One of the mysteries of the English language finally explained.
By virtue of one's office or position; because of the authority, rights, or privileges one has as the holder of a particular office.
Late 16th century; earliest use found in John Manwood (d. 1610), legal writer. From post-classical Latin virtute officii from classical Latin virtūte, ablative of virtus + officiī, genitive of officium.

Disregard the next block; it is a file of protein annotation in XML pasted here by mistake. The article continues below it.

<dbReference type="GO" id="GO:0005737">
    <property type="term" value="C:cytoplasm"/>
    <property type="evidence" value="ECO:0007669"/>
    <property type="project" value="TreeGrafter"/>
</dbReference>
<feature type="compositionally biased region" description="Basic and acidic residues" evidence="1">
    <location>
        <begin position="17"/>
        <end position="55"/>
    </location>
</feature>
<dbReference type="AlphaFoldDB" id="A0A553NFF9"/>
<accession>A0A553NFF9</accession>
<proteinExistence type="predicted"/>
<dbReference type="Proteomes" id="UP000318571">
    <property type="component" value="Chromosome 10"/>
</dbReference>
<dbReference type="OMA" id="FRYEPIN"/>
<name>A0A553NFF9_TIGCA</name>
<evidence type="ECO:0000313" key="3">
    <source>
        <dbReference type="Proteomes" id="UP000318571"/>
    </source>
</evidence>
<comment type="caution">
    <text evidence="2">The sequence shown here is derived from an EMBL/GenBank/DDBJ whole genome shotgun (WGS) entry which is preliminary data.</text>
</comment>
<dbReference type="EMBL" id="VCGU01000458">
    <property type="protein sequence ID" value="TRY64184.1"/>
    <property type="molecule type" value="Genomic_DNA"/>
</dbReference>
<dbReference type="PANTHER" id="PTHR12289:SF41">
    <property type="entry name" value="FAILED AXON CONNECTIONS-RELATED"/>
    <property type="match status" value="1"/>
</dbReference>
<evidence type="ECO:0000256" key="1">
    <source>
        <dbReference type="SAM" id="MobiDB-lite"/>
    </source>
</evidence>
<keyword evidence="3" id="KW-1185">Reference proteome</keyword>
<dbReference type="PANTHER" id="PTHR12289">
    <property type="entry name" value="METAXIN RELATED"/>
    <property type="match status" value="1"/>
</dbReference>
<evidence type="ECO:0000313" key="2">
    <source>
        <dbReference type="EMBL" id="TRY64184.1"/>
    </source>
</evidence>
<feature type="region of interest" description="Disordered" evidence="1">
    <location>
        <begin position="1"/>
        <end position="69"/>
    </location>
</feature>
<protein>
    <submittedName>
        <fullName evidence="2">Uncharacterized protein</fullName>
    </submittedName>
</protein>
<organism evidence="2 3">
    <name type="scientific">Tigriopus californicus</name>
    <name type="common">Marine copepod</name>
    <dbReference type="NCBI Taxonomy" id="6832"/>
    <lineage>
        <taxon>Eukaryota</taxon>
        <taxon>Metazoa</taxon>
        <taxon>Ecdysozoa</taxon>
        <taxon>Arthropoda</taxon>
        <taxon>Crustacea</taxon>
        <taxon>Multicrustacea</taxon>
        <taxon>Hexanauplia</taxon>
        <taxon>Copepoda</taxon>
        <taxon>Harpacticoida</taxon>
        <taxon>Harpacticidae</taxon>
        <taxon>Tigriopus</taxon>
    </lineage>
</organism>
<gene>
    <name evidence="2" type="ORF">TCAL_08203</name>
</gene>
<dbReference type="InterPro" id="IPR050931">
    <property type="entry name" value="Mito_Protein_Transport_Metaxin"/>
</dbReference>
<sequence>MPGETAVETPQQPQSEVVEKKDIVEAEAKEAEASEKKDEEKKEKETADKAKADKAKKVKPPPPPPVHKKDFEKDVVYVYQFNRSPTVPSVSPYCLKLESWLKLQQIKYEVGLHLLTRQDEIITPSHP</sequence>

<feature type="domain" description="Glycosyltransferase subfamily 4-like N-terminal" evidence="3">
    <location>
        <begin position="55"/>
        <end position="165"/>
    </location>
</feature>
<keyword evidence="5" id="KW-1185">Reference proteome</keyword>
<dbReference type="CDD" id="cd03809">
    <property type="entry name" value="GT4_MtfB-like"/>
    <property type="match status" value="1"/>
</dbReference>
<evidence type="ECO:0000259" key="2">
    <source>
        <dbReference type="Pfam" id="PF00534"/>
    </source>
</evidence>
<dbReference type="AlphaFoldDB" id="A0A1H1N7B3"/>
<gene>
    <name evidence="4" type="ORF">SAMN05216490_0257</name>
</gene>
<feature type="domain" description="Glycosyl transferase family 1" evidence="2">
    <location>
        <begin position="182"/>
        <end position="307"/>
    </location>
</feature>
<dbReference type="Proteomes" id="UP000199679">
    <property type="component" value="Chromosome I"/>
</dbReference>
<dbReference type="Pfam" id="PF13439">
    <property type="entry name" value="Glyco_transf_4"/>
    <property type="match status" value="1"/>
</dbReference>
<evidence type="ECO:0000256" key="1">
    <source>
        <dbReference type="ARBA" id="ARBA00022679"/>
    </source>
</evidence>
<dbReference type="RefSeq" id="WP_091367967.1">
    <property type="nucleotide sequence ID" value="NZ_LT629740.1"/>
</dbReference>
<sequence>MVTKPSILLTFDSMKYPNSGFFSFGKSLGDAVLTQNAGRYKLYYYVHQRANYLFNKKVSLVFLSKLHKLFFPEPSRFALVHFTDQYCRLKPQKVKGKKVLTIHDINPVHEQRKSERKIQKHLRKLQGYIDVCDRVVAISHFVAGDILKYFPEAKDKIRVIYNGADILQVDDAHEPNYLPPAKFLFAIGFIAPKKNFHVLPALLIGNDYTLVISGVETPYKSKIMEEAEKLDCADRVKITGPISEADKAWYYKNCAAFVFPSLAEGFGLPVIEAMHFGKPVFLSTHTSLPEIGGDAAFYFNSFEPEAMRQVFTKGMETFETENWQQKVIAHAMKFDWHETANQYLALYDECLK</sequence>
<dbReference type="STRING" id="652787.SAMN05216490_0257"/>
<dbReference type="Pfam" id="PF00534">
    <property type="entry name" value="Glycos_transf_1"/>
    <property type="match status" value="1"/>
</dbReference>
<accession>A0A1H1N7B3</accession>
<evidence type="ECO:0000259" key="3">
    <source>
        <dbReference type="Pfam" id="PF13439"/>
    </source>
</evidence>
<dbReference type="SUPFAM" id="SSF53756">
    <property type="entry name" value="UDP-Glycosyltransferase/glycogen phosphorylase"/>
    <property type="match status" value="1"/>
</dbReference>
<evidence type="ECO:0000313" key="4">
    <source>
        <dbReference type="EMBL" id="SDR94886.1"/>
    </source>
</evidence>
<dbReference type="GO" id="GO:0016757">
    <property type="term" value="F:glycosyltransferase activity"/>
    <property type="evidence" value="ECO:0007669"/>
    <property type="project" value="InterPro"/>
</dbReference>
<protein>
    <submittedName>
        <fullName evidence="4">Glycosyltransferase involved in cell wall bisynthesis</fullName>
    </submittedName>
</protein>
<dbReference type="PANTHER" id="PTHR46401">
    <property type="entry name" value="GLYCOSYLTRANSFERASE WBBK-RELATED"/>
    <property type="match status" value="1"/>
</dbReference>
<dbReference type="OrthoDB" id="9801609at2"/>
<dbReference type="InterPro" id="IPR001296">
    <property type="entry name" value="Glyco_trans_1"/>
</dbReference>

virtute officii/vəːˌtjuːti əˈfɪʃɪiː/
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